97 In Kokopenace, the Supreme Court had occasion to address any questions arising from Gayle and dealt with representativeness at the institutional stage of the jury selection process. Moldaver J., for the court, held that "in defining representativeness as it pertains to the jury roll, the focus is on the process, not the result: Kokopenace at para. 46. The court sets out the requirements for the state to satisfy its constitutional obligation for representativeness but only as it pertains to the jury roll. I read the Court's qualifying statement as an indicator that representativeness has a role to play outside the jury-roll process.
98 In Sherratt, the majority of the Supreme Court recognized that "the "in-court" selection procedure, can impact on the representativeness of the jury in some situations." This was affirmed in Bain at p. 113, Cory J. writing for the majority:
Indeed, in order to bolster the impartiality of the jury, the Criminal Code offers to the parties various means of challenging prospective jurors, whether collectively or individually, at ss. 558 (now s. 629), 562 (now s. 633), 563 (now s. 634) and 567 (now s. 638) of the Code.
99 In Sherratt the Court found that peremptory challenges can "in certain circumstances, produce a more representative jury depending upon both the nature of the community and the accused": pp. 532-533. This sentiment was echoed by the Court of Appeal for Ontario in Yumnu, at para. 17. Thus, I cannot agree with the Crown that the notion of representativeness is exhausted where the jury roll is deemed representative.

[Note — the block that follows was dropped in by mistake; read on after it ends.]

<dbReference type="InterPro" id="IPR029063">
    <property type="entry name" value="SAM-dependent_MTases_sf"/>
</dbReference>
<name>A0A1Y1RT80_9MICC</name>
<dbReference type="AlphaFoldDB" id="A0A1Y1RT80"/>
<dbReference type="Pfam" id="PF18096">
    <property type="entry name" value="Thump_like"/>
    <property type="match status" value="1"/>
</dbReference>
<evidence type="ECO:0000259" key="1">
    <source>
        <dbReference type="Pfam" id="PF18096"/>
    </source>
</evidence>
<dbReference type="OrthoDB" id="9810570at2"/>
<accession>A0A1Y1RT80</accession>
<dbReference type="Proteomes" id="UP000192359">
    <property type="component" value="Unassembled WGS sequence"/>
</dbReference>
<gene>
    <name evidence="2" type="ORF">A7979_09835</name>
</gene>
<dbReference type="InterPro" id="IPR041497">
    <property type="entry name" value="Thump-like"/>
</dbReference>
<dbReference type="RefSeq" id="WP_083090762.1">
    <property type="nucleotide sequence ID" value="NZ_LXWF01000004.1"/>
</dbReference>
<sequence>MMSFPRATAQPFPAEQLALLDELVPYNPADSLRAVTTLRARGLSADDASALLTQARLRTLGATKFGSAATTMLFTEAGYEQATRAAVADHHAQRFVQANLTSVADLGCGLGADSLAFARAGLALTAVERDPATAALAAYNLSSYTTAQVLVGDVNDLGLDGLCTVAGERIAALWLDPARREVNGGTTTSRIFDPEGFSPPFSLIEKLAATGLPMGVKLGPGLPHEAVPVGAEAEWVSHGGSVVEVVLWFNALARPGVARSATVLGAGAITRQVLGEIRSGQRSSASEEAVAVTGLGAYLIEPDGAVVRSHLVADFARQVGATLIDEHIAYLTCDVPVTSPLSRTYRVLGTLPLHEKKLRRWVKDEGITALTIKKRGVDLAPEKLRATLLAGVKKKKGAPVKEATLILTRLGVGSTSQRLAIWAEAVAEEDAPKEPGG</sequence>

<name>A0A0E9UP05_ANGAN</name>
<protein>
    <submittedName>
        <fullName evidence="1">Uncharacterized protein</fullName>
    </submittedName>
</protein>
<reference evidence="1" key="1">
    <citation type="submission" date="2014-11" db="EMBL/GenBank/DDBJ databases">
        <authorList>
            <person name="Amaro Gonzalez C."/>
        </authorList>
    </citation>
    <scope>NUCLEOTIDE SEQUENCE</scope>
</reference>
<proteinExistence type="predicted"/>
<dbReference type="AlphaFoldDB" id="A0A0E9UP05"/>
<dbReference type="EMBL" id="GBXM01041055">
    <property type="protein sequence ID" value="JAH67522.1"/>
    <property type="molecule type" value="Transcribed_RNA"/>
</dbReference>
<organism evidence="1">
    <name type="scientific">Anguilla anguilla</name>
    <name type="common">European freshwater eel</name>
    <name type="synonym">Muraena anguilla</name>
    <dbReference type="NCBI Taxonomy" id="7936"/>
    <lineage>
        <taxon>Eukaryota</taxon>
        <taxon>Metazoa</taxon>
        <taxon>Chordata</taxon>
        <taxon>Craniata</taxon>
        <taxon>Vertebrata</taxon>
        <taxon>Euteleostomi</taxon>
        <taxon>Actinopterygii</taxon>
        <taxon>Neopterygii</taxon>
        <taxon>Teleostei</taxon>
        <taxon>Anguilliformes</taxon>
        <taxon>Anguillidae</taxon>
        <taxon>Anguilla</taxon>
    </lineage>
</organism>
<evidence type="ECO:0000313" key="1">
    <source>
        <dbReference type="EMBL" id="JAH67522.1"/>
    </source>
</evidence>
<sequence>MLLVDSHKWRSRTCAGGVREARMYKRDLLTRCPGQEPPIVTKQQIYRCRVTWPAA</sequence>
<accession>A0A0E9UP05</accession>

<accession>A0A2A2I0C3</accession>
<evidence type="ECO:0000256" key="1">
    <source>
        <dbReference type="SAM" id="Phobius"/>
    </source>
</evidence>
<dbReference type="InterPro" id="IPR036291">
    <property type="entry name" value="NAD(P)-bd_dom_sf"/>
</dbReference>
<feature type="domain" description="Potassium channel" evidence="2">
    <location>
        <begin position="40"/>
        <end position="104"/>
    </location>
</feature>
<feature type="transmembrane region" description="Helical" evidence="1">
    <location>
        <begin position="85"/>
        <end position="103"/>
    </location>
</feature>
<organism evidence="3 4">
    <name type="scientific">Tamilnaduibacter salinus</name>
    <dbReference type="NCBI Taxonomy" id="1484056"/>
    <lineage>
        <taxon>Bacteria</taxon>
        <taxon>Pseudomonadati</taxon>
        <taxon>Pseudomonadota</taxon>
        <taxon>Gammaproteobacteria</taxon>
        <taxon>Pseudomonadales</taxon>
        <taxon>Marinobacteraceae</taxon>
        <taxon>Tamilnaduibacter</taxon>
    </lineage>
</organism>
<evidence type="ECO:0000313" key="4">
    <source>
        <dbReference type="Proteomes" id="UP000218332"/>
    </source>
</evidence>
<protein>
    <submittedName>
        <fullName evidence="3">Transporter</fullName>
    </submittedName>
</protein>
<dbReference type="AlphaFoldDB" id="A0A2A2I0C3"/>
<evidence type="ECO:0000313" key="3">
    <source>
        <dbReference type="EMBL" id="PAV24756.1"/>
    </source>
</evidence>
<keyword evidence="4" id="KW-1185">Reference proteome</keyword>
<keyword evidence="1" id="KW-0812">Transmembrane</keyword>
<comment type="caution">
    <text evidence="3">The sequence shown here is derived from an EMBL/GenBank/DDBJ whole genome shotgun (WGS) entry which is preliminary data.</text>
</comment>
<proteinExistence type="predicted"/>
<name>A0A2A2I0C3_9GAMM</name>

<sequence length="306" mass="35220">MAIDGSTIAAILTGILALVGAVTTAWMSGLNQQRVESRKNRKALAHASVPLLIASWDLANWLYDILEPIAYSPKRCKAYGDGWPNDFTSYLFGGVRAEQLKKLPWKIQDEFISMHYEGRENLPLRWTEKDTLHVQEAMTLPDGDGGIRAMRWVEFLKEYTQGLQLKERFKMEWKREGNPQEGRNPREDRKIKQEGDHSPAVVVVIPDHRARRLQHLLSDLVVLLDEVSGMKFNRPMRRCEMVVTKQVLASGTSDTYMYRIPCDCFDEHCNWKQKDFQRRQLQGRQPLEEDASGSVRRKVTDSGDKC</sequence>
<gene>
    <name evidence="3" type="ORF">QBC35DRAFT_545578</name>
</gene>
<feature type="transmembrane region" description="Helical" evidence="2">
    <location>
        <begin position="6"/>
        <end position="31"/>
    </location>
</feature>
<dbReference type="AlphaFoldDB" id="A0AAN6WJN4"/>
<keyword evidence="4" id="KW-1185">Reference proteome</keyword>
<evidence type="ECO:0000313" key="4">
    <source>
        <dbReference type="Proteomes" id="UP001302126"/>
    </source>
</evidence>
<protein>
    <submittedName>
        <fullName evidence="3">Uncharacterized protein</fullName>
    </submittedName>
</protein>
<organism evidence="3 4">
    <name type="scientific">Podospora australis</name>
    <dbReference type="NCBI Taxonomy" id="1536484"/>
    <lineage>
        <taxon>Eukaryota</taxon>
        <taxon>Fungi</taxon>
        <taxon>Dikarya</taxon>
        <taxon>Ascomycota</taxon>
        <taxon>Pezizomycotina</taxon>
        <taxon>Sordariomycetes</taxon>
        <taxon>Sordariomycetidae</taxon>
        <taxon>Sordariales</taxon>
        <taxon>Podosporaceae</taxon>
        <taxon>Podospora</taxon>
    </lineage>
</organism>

102 While Parliament's intent may have been to improve representativeness on the jury by removing peremptory challenges, the effect on the applicant has been the opposite. The applicant has lost his only certain means of directly participating in the jury selection process to secure the representativeness of the jury that will ultimately decide his fate.
103 The means to directly participate in the jury selection process, through peremptory challenges, is the process by which representativeness is guaranteed. Just as the accused is not entitled to a particular jury composition arising from the jury roll, the accused is not entitled to a particular result through the exercise of peremptory challenges.
104 In keeping with the thrust of the Supreme Court's statements as to the process versus results dichotomy in Kokopenace, at para. 46, in my view, the Supreme Court did not restrict the notion of representativeness to the jury roll.
106 Section 11(d) of the Charter confirms that every accused tried in Canada is entitled to a fair trial. While a fair trial does not depend solely on the view and preferences of the accused, the Supreme Court has held that "in a criminal trial the fairness of the process must be primarily assessed from the point of view of the accused": see R. v. E.(A.W.),  3 S.C.R. 155 at p. 198.
109 Recall that in Gayle, the issue was the Crown's use of peremptory challenges is a discriminatory manner. At paras. 59 - 60, Sharpe J.A. stated : ...
By offering each side a limited number of peremptory challenges, the law allows the parties to eliminate unproveable but perceived concerns about the propensities of jurors and thereby enhance confidence in the impartiality of the jury and the fairness of the trial.
110 Watt J.A.'s comments in Yumnu, at para. 124, on this point are instructive.